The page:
What do you do when you're full of energy and ideas, seeking to create wonderful new things?
Do you stay focused on your target? Or are you distracted by the myriad of things you've decided could go 'wrong' and all the people who you know will try and bring you down?
Do you experience any physical sensations of dis-ease, in your stomach, head, neck, chest, or anywhere else?
If you sense you're being sucked into the vortex of distraction, ask "What will it take for me to be ease?"
When you're at ease, you function from elegance: creating the greatest amount with the least effort by following the energy of what's light for you and considering nothing 'wrong,' simply right things you don't yet get.
Do you strive for completion? Do you value having goals and focus your energy on achieving those? How do you feel when either you reach, or don't reach your goal? Does procrastination distract you along the way? Is the process fun?
If striving for completion does not give you the sense of fulfilment and satisfaction you were hoping for, and procrastination distracts you, ask "Having done this, what can I create from here?"
What if nothing was ever a completion? What if you considered your work, business and your life in general an ongoing creation, of which you were fully present and created elegantly and joyfully?
Elegance is the greatest result with the least effort. You create elegance when you are fully present and choose consciously and continuously. And procrastination? This often occurs when you have concluded something is a necessity, ignoring your awareness and without asking a question.
What if it were all just choice?
Have you ever tried to change something in your life continually, but to no effect even though you've asked a thousand genuine questions?
For example, has someone ever told you that you weren't good enough and you should try even harder? Or that something about you was not appropriate and you had to overcome it? Perhaps you're too vocal, disruptive, creative, poor, uneducated, powerless, unattractive, or have some other failing?
What if in fact, there was nothing wrong with you? What if you have been buying into a lie that someone else wanted to you to believe?
Is it possible to overcome, change or clear something that doesn't exist? What would you do if someone told you you were a rabbit? Would you believe them and work feverishly to change out of being a rabbit? Or would you say "Um, huh?" I'm not a rabbit. I'm me!" and get on with enjoying your life?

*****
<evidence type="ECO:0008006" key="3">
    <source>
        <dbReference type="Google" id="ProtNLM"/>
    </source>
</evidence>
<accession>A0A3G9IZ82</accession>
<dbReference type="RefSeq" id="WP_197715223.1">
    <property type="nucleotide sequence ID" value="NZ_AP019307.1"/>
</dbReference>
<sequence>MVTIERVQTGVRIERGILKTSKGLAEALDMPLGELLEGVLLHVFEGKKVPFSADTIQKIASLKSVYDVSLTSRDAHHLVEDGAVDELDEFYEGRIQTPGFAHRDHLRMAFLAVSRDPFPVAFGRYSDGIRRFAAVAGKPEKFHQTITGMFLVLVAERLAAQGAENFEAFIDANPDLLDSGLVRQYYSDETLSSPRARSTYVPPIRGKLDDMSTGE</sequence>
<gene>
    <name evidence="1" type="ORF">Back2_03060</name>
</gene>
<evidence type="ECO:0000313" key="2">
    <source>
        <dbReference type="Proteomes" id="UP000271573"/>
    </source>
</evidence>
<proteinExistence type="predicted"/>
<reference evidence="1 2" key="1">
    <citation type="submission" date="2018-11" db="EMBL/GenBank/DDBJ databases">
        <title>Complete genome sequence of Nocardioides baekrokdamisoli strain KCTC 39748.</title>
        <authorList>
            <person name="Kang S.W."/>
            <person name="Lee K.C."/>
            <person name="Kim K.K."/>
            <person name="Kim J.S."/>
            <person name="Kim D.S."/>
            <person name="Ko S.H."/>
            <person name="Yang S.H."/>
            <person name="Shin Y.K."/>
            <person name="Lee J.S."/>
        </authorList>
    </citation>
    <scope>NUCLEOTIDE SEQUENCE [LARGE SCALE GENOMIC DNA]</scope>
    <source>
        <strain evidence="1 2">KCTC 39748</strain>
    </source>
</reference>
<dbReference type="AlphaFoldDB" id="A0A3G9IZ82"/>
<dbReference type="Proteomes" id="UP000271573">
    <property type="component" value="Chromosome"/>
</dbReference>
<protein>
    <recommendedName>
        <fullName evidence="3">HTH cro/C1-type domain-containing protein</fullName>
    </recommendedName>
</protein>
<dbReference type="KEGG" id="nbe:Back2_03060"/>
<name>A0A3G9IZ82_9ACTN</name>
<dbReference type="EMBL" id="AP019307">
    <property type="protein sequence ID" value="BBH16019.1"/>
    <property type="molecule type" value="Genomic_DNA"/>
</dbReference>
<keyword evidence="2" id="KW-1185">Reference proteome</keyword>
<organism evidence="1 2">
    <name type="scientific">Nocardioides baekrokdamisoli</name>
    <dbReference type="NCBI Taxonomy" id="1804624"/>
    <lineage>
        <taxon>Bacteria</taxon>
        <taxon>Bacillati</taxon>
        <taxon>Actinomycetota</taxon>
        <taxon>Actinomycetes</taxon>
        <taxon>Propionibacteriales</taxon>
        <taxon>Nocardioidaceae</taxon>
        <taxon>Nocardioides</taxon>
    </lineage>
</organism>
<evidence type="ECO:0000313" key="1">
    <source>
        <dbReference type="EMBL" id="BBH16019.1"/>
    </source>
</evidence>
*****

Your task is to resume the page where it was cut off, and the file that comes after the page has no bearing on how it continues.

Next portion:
So if you'd like to create greater ease around things you have assumed were 'wrong' about you, and that you should change but so far haven't been able to, ask "What am I trying to clear that isn't true?"
If something's not true to start with, how can you clear it? Simply recognise the lie and it can no longer exist.
Think of one thing you'd really like to be, do, have in life today. Got it?
Now think of all those reason and justifications why you don't be, do, have it today. Got them?
What were they? You can't take the day off work? You don't have the money? You don't have anyone to help you? You've got too much else to do? You're not ready? You're not good enough? You'd be letting other people down? What would people think?
Are these really what stand in your way? Or is it your point of view about these things? What would happen if you changed your point of view?
If you'd like to create more possibility in your life, and less of the "I can't because..." ask yourself "Who or what is limiting me today?" and "What else would be possible if I changed my point of view?"
Who is the one who limits you really?
How often have you said "If only I had the money?"
Right now, ask yourself "What am I saying 'If only I had the money' about?" Would you buy something? Travel somewhere? Take a break? Study something? Move house? Change jobs? Make new friends? Have children? Feel less stressed? Be happier? Save the world?
Do you consider that money is the solution to your situation, problems, dissatisfaction, unhappiness in life?
Is it really? If money were the solution, then how is it that rich people have all the same complaints, problems, dissatisfaction and unhappiness in their lives as you?
If you'd like to free yourself from this distraction, ask "What if money weren't the solution?"
Once you free your attention from money, ask "What could I be, do, have, create differently that would contribute to the life I'd really like?"
What if YOU were always the solution, and just hadn't realised it?